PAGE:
The American manufacturing sector continued to add jobs in August, defying predictions that the Trump administration’s steel and aluminum tariffs would cost jobs in metals-using industries.
There were 488,000 job openings in manufacturing in August, up from 416 a year ago, the Department of Labor said Tuesday. Two years ago, before President Trump took office, there were just 337,000 manufacturing job vacancies in August.
In durable goods, which is the category that includes most metals-using industry, there were 286,000 openings. That’s up from 229,000 a year ago. Two years ago, there were just 200,000. Durable goods openings have been higher every month than they were when the metals tariffs were first announced in late March.
Layoffs have been falling, rather than rising as predicted. Back in April, there were 69,000 layoffs in durable goods manufacturing. In August, that number was 64,000. That’s just about tied with the 63,000 from a year ago. The rate of layoffs has declined since the tariff announcement, from 0.9 percent in April to 0.8 percent in August. Two years ago, durable good manufacturers let 71,000 workers go in August, a layoff rate of 0.9 percent.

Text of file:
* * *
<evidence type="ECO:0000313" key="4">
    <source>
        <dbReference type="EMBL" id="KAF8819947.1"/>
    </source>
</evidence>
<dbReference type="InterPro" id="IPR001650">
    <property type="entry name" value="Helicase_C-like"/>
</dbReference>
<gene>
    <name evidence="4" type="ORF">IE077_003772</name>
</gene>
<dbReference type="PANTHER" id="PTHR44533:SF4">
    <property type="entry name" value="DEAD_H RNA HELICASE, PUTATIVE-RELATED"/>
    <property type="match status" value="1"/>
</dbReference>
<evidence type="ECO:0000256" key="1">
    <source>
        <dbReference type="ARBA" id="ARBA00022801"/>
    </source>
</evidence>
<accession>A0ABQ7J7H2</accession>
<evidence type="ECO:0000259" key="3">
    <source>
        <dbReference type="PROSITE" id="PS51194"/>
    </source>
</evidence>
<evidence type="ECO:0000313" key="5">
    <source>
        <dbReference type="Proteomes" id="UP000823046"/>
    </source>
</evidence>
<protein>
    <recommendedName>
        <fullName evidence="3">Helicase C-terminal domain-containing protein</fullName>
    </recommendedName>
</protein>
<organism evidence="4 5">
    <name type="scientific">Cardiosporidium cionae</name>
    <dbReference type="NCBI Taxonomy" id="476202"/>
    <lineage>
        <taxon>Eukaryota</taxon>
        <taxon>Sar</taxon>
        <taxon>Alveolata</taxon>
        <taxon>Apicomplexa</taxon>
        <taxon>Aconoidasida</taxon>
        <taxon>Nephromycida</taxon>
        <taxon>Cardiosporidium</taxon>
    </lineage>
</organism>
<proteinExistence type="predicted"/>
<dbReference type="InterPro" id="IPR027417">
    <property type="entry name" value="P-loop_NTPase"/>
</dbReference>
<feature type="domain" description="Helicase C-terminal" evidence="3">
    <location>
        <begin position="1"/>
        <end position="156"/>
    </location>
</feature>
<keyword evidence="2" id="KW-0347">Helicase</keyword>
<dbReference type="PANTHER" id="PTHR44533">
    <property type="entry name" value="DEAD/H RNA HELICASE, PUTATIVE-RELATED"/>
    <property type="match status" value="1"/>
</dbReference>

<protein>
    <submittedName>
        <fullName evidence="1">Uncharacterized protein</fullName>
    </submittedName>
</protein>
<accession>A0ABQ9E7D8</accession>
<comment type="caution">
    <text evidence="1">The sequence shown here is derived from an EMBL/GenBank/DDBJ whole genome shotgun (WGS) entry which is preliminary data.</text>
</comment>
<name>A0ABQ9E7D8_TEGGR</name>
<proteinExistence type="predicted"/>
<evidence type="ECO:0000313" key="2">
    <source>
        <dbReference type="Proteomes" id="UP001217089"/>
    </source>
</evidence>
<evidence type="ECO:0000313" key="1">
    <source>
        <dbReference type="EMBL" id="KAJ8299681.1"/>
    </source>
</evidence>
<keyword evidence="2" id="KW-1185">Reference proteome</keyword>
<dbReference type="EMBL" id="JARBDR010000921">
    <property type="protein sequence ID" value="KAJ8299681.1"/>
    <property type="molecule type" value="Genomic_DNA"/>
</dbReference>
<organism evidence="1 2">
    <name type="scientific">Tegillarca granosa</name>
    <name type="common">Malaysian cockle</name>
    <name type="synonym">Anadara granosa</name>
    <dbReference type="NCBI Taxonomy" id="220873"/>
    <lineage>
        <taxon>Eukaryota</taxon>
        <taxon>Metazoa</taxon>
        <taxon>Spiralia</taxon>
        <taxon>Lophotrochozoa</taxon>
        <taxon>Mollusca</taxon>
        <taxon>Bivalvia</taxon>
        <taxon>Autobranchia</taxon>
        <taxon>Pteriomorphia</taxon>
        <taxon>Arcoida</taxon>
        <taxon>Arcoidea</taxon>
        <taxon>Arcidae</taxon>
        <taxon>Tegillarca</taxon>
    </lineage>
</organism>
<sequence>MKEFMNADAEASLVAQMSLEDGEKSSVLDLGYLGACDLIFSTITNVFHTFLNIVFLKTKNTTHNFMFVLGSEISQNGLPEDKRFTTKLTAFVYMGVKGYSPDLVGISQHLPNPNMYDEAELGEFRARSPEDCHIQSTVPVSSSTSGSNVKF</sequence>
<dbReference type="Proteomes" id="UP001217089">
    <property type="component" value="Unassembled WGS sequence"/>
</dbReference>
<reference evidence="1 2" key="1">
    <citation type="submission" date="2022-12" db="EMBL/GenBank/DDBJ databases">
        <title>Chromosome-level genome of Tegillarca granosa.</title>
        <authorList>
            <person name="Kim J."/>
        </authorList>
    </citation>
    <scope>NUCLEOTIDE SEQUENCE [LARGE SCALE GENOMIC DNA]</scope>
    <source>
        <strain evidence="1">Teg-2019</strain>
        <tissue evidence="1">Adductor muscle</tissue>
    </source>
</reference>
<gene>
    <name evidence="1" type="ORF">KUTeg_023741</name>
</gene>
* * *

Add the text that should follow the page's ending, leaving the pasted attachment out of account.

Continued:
The number of hires declined in August to 207,000 after a monster 231,000 in July. This was down from 214,000 a year ago. But since unemployment down to3.7 percent and openings are up, this is an indicator of a tight labor market rather than a sign that tariffs are hurting. August was the fifth consecutive month in which there were more openings than unemployed people in the U.S. Two years ago, when the unemployment rate was 4.7 percent, there were just 164,000 hires in August.
The metals tariffs were predicted to cost jobs because there are more than ten times as many workers in metals-using industries than in steel and aluminum manufacturing. Economists claimed that the tariffs would cost as many as 146,000 jobs in metals-using industries.
The tariffs have not only defied the doom and gloom predictions when it comes to jobs, they are also defying them when it comes to prices. Prices of goods that require steel and aluminum, from cans of soup to cars, have not risen for consumers.